BATESVILLE, AR (KAIT) - The two colleges in Batesville are working together to try and solve the problem of a teacher shortage in rural Arkansas, including Independence County.
Memoranda of Understanding were signed by the University of Arkansas Community College at Batesville and Lyon College earlier this week, establishing a clear path for students to transfer from the two-year college to the four-year college to earn a teaching degree.
"Really what it benefits is the area," said Dr. Brian Shonk, vice president of academics at UACCB. "We've been meeting for about three years now with school districts and those discussions started with regional workforce needs and how we can develop a pipeline to fill the jobs of the present and future."
Those local school districts need quality educators who want to stay in rural Independence County.
This agreement between the colleges allows students who earn an associate's degree in General Education or STEM at UACCB to then seamlessly transition into Lyon College's elementary or secondary education programs.
"When we think about transferability we want to have agreements in place so ultimately there's never a question," Lyon College President Dr. Joey King said. "It's not only good for the student, it's actually from the standpoint of process, far better for us to just know ahead of time what transfers, how it transfers, and then we can just lay out options on the table of what those students can do."
The way this will work is that students will complete all general education requirements at UACCB as well as electives that vary for the individual major at Lyon.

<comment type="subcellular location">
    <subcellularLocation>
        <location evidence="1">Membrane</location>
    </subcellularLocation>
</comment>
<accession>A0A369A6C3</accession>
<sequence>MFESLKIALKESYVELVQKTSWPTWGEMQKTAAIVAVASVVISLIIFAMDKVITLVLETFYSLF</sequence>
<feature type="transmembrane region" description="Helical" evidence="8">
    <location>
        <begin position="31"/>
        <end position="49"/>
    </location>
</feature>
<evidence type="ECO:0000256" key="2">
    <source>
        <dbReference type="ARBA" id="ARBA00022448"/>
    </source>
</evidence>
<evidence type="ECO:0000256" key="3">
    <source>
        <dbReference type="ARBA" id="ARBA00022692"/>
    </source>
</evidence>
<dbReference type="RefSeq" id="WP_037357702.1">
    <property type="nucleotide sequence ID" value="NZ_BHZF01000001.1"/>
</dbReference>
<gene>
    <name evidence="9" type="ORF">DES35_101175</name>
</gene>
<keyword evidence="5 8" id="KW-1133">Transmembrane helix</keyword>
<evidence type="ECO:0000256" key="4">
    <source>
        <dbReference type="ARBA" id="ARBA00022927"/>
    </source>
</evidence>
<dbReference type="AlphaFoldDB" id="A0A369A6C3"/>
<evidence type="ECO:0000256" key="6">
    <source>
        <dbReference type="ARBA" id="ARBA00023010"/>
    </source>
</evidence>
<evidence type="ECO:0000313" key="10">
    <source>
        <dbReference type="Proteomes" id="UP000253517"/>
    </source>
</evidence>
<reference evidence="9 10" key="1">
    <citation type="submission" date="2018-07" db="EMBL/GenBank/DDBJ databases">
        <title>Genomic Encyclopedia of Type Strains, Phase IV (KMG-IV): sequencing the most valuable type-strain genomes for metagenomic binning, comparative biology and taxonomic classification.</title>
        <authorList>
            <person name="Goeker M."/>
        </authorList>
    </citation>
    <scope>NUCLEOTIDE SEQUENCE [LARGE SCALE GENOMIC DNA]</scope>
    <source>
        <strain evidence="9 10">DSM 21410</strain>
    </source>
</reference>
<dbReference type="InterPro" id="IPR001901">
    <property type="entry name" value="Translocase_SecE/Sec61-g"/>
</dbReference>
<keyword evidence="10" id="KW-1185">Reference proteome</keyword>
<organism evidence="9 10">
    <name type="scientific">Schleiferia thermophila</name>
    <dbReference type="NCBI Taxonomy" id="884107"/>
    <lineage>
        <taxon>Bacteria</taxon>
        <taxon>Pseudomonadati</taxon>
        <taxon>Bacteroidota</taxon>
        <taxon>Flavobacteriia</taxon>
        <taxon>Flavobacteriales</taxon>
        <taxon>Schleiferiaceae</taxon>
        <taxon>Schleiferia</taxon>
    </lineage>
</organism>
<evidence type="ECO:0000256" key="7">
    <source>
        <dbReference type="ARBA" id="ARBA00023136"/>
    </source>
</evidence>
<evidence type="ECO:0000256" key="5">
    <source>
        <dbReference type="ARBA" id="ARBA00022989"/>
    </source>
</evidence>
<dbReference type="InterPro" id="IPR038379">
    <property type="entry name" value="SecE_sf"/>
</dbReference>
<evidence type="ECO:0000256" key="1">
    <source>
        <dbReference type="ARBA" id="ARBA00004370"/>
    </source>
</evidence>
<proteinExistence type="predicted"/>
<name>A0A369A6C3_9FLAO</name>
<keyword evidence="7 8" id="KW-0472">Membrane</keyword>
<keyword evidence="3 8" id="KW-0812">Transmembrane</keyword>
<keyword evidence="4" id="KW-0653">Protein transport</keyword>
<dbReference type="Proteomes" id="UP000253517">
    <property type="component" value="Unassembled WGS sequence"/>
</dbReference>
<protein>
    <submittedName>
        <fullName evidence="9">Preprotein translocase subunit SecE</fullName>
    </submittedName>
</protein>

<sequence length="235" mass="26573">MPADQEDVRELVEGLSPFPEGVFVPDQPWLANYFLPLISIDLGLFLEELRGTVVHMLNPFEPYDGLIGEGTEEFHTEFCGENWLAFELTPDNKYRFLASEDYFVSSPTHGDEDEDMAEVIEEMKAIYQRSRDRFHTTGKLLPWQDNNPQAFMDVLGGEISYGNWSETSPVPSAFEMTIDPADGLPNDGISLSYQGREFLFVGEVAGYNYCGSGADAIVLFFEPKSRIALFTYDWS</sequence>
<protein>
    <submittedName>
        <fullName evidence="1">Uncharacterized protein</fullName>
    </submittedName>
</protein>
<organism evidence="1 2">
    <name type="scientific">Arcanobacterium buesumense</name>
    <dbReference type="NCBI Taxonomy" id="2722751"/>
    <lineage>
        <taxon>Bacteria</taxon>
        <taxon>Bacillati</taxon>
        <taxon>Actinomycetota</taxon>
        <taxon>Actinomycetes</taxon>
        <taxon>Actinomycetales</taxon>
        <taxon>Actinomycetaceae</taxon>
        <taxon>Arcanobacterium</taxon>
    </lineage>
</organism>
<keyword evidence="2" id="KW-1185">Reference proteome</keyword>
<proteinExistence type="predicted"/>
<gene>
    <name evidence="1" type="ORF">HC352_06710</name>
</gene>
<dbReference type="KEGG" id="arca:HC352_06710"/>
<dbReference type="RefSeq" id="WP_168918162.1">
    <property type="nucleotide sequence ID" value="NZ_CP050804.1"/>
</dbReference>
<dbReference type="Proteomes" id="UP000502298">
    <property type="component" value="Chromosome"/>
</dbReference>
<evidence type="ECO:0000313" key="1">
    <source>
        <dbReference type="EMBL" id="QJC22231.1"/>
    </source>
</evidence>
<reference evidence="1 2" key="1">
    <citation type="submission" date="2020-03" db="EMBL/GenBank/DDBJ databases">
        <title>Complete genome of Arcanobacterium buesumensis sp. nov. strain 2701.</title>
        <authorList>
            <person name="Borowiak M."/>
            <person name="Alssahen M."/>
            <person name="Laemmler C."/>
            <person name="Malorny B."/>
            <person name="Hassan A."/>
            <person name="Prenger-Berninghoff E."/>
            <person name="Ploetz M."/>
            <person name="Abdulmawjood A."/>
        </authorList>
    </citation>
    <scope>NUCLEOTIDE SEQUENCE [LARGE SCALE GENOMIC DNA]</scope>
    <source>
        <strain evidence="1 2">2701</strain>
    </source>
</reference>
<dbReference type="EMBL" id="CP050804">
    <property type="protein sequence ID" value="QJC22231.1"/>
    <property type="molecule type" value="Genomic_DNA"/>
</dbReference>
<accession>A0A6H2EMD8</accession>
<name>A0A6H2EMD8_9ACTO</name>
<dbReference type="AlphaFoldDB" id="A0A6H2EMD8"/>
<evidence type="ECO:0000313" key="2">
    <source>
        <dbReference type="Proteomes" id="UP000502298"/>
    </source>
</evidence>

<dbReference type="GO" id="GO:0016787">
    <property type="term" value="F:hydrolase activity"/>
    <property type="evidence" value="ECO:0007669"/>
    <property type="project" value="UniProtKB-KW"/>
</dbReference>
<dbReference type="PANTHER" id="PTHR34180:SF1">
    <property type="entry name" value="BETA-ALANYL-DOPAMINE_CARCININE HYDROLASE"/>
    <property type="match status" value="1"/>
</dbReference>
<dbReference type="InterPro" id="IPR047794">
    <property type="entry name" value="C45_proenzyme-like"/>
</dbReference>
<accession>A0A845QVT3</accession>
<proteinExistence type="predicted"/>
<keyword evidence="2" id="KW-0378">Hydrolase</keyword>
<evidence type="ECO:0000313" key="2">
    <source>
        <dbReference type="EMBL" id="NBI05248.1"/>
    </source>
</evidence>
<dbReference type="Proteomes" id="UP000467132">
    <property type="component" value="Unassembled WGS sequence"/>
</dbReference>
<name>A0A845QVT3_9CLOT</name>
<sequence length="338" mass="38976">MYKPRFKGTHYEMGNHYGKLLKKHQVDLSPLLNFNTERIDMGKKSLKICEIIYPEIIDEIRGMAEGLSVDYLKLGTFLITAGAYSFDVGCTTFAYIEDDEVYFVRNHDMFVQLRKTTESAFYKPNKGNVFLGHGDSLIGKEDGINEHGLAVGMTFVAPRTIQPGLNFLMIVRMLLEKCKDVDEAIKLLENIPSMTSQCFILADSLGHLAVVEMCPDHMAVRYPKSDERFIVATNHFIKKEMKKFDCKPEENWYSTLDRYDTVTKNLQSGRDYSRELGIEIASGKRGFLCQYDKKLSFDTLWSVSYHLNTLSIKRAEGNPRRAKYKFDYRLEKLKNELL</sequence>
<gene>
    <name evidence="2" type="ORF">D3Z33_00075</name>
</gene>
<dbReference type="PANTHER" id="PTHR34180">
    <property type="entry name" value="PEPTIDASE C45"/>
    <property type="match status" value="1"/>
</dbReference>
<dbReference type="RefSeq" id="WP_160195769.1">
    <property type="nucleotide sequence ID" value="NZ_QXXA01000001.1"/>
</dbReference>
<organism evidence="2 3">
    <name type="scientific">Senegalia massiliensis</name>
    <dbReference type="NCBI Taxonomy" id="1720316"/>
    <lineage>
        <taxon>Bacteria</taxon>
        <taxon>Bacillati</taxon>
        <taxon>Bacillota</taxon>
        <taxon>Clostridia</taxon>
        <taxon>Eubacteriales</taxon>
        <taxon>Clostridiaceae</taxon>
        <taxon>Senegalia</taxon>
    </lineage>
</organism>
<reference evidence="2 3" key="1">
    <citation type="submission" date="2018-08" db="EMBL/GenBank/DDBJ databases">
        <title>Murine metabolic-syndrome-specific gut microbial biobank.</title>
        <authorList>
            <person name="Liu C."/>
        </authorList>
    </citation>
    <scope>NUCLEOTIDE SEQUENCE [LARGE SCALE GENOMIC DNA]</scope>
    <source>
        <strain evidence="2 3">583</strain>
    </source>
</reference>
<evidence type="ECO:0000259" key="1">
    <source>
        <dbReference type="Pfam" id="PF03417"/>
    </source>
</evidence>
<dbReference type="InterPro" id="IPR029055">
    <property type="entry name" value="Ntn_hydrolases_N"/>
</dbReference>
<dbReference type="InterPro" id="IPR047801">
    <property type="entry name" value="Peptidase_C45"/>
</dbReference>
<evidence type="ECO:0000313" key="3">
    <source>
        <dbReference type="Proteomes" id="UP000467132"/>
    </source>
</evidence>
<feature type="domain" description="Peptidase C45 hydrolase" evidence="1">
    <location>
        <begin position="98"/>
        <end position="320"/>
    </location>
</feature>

For example, students seeking to teach English would take Introduction to K-12 Educational Technology as an elective, those planning to teach history would take Arkansas History as their elective course.
The public schools in the area are supporters of this program and Dr. King and Dr. Shonk were confident they would provide opportunities for internships and student teaching because it will help fill their needs as well.
"The challenge is how do you find a student who is training in Little Rock or Fayetteville or Jonesboro who wants to come to a smaller community like Cedar Ridge School District or Midland School District and teach," Dr. Shonk said. "Whereas, if they have the opportunity to stay home go through their teaching practicum in those schools, they're more likely to join on as good teachers in those schools."
Many Independence County students already take classes at the community college either during high school or for the first two years of their higher education because of the lower tuition.
The two colleges have also had a long-standing agreement that transfers from UACCB to Lyon could get reduced tuition, according to Dr. Shonk.
"Like every private institution and most public institutions, we worry a lot about debt," Dr. King said. "Providing an option that allows them to have a lesser tuition in the first two years and also allows them to live at home I think is a good option."